Read and laugh.
David Feige, who authors Indefensible, points to two stories (three actually) highlighting the sad state of public defender systems across the country. The most startling revelation comes from the third story:
Louisiana pays some money for defense of the poor, but most comes from court costs added to some traffic fines.
Traffic fines? Wow.
The Judiciary Committee passed H.B. 6488 [bill text] yesterday in a 39-22 vote. The bill provides that the jury would be discharged if it can’t make a
unanimous decision during the penalty phase of a death penalty case.
The defendant would be automatically sentenced to life in prison
without chance of release.
The bill amends C.G.S. 53a-46a [Imposition of sentence for capital felony. Hearing. Special verdict. Mitigating and aggravating factors. Factors barring death sentence.]
The bill amends the burden of proof for proving mitigating and aggravating factors that lead to the imposition of the death penalty. The defendant has to prove mitigating factors by a preponderance of the evidence and the state has to prove aggravating factors beyond a reasonable doubt.
The bill also clarifies the standard for imposing the death penalty: The jury (or Judge) has to find "beyond a reasonable doubt that such one or more aggravating factors outweigh such one or more mitigating factors and that death is the appropriate punishment in the case."
The bill then adds three subsections to the statute:
(j) If the hearing is conducted before a jury and the jury is unable to unanimously return a special verdict as provided in subsection (e) of this section within a reasonable period of time, the court shall discharge the jury and impose a sentence of life imprisonment without the possibility of release.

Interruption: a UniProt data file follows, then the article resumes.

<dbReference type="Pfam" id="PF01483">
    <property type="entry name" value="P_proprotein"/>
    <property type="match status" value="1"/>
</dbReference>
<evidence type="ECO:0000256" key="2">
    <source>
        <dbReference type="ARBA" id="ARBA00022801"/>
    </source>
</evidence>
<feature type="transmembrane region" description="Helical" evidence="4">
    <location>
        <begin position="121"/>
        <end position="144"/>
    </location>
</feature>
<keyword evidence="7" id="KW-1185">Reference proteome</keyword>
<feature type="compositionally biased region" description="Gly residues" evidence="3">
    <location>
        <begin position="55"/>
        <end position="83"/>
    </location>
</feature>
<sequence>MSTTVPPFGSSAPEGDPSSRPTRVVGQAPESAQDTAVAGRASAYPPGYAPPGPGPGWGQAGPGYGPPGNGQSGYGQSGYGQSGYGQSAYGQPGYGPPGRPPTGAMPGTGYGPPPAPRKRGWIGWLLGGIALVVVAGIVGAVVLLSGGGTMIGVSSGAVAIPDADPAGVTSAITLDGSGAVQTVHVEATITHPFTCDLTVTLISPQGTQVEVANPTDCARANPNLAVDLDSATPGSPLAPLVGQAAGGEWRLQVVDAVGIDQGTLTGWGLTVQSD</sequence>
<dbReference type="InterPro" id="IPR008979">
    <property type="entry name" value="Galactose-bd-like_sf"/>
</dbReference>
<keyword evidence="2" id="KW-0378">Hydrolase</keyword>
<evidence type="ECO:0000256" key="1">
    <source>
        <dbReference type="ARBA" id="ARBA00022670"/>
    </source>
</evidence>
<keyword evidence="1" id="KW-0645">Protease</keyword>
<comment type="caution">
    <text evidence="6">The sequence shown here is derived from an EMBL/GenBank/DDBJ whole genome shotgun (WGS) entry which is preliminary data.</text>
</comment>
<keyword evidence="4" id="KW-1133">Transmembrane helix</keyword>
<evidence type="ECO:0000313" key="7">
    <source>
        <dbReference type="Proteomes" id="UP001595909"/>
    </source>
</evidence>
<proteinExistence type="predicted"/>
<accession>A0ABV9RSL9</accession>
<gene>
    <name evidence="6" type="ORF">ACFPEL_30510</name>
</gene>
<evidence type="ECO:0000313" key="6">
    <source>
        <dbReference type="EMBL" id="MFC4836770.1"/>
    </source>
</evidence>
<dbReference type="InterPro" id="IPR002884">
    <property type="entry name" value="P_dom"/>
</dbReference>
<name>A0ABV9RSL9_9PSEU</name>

(k) If the hearing is conducted before a jury, the court shall instruct the jury of the sentence that the court will impose pursuant to subsection (f), (g) or (j) of this section.
(l) At the conclusion of the presentation of evidence and prior to closing arguments, the court shall allow the defendant a reasonable opportunity to make a personal statement in his or her behalf to the jury or, if there is no jury, to the court without being sworn or subject to cross-examination.
This bill makes a valiant attempt at making the imposition of the death penalty very difficult. However, the different burdens of proof in the sentencing phase re: aggravating and mitigating factors is sure to meet with resistence. The bill has been referred to the House, so stay tuned.